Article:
21st Century Skills? More like 18th Century Skills
This post is the third and final one of a Growthology series on Human Capital and the Economy, by Christopher Laubenthal.
Components one and two of this blog series outlined the problems and solutions provided in a current selection of six books on human capital. We concluded that, over the past decades, the types of skills required in our economy have shifted, but our skills have not. Solutions proposed by the books we analyzed center on creating hubs with businesses at community colleges for teaching high-need skills in the medium-term, and updating curriculum and teacher training in the long-term. Here, I’ll provide my own commentary on these ideas.
None of these solutions is new or ground breaking. For example, the 21st century skills human capitalists call for are really just 18th century skills with the addition of a computer. Did Henry Ford not want critical thinking skills or reasoning in his teams? Were teachers in 1851 not interested in the ability to make an argument? Did the pilgrims not desire problem solvers? The answer, of course, to all three questions is, “yes.” I believe the same can be said of increasing teacher rigor and supporting local educational institutions like community colleges. Educational resources like rigorous content, sharp teachers, and strong educational institutions are important, but that does not mean that these ideas or goals are new.
Given that these skills have been around so long, why haven’t they taken root countrywide? As many solutions as human capital books provide, there are probably more obstacles. A full cataloguing of those obstacles to change in education policy or administration is outside the scope of this series. Nonetheless, we can certainly identify the largest, likeliest stumbling block to any change: the status quo.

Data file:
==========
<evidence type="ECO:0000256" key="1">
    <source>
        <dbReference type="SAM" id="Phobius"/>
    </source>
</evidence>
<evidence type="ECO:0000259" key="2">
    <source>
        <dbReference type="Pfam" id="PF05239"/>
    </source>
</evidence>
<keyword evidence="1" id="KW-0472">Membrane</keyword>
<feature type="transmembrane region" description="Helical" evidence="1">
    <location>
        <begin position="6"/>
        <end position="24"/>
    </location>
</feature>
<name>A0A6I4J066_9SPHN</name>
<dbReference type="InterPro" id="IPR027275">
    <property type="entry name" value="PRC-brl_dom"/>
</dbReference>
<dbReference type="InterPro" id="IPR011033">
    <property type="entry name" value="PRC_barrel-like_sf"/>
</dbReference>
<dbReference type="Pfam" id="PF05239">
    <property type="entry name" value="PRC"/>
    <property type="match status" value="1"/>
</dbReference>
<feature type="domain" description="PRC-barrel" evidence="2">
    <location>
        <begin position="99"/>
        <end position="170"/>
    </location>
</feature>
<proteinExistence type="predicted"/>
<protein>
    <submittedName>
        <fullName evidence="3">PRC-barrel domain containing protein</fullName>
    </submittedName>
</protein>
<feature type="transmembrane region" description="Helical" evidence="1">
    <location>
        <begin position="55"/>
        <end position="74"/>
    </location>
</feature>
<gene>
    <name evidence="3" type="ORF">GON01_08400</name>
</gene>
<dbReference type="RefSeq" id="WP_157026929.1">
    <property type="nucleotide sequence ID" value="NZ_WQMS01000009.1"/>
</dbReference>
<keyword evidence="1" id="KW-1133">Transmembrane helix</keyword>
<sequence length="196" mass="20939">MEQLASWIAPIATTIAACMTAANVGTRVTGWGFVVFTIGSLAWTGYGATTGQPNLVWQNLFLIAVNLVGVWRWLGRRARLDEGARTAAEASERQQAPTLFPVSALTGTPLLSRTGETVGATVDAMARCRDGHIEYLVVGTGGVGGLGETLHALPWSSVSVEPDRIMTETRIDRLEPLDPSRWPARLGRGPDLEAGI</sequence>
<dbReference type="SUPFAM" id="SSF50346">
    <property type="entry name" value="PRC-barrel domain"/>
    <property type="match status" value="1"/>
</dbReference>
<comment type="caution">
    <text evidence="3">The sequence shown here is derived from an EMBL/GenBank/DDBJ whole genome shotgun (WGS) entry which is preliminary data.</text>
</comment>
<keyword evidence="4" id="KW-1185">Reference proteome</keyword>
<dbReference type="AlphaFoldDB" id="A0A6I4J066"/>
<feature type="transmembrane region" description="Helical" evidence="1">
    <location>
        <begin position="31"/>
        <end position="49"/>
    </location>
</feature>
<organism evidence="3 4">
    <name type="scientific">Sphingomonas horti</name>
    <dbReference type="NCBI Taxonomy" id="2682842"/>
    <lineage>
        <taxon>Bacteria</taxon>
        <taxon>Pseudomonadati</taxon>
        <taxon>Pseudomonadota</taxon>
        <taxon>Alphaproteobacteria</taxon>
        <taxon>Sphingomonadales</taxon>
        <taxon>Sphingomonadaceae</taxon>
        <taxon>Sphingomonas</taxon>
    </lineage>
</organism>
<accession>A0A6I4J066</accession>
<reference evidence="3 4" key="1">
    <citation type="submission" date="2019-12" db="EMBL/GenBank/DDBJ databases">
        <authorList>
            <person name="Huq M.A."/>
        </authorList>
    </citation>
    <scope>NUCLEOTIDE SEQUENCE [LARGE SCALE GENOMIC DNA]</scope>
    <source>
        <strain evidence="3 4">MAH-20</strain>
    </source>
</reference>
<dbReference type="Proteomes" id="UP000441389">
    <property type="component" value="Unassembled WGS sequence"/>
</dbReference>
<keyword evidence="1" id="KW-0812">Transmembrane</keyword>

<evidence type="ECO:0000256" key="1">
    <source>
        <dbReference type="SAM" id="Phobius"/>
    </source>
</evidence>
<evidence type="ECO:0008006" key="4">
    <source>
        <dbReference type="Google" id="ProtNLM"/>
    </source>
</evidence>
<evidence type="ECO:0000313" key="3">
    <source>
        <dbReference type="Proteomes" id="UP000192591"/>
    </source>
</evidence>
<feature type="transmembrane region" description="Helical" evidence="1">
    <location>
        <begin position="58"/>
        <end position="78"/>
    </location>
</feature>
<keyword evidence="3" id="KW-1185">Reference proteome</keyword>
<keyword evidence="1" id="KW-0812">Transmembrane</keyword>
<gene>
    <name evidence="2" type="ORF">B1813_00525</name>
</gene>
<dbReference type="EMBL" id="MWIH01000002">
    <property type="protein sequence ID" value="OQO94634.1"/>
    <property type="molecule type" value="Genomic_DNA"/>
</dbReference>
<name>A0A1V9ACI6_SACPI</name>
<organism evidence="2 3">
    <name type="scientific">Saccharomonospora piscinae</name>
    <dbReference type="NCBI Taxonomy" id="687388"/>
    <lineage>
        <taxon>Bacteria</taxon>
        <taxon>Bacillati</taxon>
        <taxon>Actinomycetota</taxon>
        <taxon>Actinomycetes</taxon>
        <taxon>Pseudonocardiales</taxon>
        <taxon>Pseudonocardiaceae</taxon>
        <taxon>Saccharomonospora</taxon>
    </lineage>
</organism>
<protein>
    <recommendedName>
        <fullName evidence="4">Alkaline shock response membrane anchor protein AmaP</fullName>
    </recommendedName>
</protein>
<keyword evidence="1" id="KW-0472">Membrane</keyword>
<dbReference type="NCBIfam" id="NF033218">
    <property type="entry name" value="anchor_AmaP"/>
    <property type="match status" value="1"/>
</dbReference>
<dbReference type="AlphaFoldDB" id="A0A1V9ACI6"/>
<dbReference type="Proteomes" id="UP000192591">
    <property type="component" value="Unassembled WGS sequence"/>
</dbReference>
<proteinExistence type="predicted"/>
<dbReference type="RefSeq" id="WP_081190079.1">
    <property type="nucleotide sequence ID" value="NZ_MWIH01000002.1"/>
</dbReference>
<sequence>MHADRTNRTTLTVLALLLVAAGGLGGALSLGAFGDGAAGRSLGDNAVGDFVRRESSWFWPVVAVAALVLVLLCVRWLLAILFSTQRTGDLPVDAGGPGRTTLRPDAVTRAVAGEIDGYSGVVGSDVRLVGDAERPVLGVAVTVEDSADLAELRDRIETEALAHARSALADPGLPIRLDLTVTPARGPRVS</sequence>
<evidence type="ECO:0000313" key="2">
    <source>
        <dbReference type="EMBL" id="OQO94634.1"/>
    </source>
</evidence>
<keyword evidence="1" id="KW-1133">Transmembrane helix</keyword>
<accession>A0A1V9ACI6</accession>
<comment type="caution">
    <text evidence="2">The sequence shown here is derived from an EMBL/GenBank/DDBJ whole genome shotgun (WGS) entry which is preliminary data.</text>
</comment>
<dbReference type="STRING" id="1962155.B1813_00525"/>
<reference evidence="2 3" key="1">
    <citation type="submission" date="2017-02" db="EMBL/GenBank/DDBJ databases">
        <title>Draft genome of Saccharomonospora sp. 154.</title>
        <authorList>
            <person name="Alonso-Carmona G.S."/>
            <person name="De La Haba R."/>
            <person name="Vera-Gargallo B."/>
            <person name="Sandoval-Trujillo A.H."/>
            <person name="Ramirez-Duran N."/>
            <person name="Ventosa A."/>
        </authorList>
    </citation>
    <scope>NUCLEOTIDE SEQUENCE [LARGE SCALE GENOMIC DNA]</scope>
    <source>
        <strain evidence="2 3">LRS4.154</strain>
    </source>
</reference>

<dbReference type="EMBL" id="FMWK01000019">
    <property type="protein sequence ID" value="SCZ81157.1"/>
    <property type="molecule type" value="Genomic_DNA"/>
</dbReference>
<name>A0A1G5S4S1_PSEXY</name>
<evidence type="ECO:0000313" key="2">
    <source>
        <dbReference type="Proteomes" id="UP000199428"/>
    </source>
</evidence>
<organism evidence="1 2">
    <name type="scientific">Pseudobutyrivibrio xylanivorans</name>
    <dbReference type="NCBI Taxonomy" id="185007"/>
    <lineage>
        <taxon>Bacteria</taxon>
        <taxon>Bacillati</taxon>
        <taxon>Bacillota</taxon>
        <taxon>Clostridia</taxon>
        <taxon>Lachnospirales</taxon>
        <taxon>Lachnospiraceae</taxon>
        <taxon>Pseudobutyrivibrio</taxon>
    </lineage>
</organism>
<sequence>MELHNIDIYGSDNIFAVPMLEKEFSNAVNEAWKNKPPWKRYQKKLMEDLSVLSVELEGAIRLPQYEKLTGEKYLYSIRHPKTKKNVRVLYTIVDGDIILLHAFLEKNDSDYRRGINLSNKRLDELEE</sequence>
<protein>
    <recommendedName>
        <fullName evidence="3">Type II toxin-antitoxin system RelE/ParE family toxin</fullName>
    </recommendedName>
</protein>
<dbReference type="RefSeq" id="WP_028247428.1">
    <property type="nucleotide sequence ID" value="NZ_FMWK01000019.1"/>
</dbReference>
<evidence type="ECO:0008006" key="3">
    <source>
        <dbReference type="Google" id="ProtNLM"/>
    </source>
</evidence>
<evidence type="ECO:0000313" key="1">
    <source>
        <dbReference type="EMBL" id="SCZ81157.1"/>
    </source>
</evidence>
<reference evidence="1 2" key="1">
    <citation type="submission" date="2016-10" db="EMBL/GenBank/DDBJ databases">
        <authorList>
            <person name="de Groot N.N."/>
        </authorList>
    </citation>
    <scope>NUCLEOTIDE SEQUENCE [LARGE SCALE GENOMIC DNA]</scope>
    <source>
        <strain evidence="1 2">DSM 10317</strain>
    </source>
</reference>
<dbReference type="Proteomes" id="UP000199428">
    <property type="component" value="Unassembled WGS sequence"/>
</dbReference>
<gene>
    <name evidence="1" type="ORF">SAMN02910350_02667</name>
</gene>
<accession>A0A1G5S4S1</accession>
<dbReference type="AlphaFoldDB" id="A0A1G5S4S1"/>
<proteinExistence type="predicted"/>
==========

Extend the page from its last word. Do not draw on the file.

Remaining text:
Our system of teacher pay scales, pensions, schools of education and school district structure have not changed fundamentally since the mid 1950's. To increase local control outside of charter or private schools, and to improve teacher programs are large issues requiring a great deal of coordination, development, and time. The result is that change either doesn’t occur or it becomes hyper-localized with one program or one person.
To address the disconnect between ability and opportunity, a gap that will grow starker as technological complexity increases and demand for middle-skill jobs decreases, these solutions cannot fall to side like so many policy suggestions. Their answers of increasing the rigor of education through content and administration so that over time more people move into high-skill jobs and create new high-skill jobs through innovation are good ones. These solutions are bold, far reaching, and might provide sustainable innovation through strong human capital.
With time we will know if the claims human capitalists make about technology and the hollowing-out of the labor work force are correct and by extension know if their solutions were needed. Until that time comes I would posit one simple question: aren’t these suggested changes to education good enough for our economy to consider regardless?
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 “"An educated person, I think, is one who not only knows a lot, but knows how to do a lot of things." Henry Ford